(Reuters) – Russian President Vladimir Putin said on Tuesday that any decision by the United States to supply defensive weapons to Ukraine would fuel the conflict in eastern Ukraine and possibly prompt pro-Russian separatists to expand their campaign there.
On a visit to Kiev last month, U.S. Defense Secretary Jim Mattis said he was actively reviewing sending lethal weapons to Ukraine to help it defend itself, an option that previous U.S. president Barack Obama vetoed.
Ukraine and Russia are at loggerheads over a war in eastern Ukraine between pro-Russian separatists and Ukrainian government forces that has killed more than 10,000 people in three years. Kiev accuses Moscow of sending troops and heavy weapons to the region, which Russia denies.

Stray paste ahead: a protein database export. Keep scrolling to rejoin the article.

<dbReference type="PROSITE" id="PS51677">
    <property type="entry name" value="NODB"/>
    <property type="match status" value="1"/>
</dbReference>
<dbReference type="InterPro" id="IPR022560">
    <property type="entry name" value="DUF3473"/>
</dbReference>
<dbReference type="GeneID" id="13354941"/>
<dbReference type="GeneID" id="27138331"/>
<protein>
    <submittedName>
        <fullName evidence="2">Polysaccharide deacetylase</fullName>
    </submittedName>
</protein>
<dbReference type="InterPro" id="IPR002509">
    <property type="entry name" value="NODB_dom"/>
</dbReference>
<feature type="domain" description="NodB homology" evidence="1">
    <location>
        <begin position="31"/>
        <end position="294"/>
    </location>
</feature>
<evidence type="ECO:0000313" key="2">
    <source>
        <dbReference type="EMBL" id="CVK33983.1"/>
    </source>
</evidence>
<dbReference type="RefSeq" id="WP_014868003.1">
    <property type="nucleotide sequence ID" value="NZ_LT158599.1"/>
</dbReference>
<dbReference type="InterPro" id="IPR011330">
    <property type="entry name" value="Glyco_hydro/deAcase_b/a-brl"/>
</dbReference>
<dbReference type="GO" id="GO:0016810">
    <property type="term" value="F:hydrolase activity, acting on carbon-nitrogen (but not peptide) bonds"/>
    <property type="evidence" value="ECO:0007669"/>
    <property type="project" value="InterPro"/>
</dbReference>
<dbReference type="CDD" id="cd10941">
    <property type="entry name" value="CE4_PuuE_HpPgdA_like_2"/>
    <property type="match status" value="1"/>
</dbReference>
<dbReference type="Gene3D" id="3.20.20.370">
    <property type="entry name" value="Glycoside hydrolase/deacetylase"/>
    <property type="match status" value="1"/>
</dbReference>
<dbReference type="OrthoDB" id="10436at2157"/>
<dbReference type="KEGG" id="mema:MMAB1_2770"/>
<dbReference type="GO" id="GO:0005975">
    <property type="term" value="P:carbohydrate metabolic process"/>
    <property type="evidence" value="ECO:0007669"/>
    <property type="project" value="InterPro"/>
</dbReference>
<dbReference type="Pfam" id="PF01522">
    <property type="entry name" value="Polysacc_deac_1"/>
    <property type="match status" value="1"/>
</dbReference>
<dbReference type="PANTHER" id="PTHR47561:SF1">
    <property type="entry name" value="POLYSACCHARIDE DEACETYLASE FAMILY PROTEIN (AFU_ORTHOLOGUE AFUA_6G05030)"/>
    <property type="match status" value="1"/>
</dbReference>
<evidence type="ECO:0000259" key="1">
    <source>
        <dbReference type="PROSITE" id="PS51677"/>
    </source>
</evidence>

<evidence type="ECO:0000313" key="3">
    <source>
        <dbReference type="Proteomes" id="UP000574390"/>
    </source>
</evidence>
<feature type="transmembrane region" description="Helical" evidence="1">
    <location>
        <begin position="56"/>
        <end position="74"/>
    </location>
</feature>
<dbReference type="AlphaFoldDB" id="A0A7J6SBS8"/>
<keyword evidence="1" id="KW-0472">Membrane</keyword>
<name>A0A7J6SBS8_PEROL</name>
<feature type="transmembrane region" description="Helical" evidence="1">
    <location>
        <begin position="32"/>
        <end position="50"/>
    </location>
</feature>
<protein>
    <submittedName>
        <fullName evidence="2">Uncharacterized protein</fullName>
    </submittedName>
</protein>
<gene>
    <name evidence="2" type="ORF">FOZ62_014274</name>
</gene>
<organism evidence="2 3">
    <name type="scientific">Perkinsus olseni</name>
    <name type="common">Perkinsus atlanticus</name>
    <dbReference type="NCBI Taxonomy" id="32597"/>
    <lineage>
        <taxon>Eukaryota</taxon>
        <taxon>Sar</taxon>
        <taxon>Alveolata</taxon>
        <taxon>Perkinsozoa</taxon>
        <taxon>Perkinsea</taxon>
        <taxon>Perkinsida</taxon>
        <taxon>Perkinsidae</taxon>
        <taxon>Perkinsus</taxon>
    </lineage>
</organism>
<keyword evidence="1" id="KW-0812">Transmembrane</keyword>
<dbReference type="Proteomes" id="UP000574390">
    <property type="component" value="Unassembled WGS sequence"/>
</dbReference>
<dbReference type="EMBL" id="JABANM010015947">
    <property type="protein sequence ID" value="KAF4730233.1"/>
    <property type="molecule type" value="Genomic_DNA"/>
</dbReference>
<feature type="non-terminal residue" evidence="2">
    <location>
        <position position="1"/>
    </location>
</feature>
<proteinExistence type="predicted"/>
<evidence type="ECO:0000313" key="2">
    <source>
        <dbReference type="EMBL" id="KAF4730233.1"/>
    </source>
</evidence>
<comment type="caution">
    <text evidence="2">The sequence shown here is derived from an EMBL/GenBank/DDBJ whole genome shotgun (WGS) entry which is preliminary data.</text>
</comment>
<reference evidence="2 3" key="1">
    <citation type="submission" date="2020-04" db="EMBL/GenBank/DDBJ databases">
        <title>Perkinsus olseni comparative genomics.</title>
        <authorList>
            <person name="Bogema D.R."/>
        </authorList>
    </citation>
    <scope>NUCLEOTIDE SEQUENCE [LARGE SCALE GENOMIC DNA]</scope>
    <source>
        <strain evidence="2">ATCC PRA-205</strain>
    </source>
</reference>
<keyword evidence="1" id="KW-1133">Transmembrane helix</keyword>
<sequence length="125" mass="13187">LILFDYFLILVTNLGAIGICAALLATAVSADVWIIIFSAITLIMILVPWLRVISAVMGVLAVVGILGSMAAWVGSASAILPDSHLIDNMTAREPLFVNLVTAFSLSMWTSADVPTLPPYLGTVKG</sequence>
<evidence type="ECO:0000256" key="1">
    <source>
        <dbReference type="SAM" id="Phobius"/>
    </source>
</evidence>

“The delivery of weapons to a conflict zone doesn’t help peacekeeping efforts, but only worsens the situation,” Putin told a news briefing.
“Such a decision would not change the situation but the number of casualties could increase.”
In comments likely to be interpreted as a veiled threat, Putin suggested that pro-Russian separatists were likely to respond by expanding their own campaign.
“It’s hard to imagine how the self-declared republics would respond. Perhaps they would deploy weapons to other conflict zones.”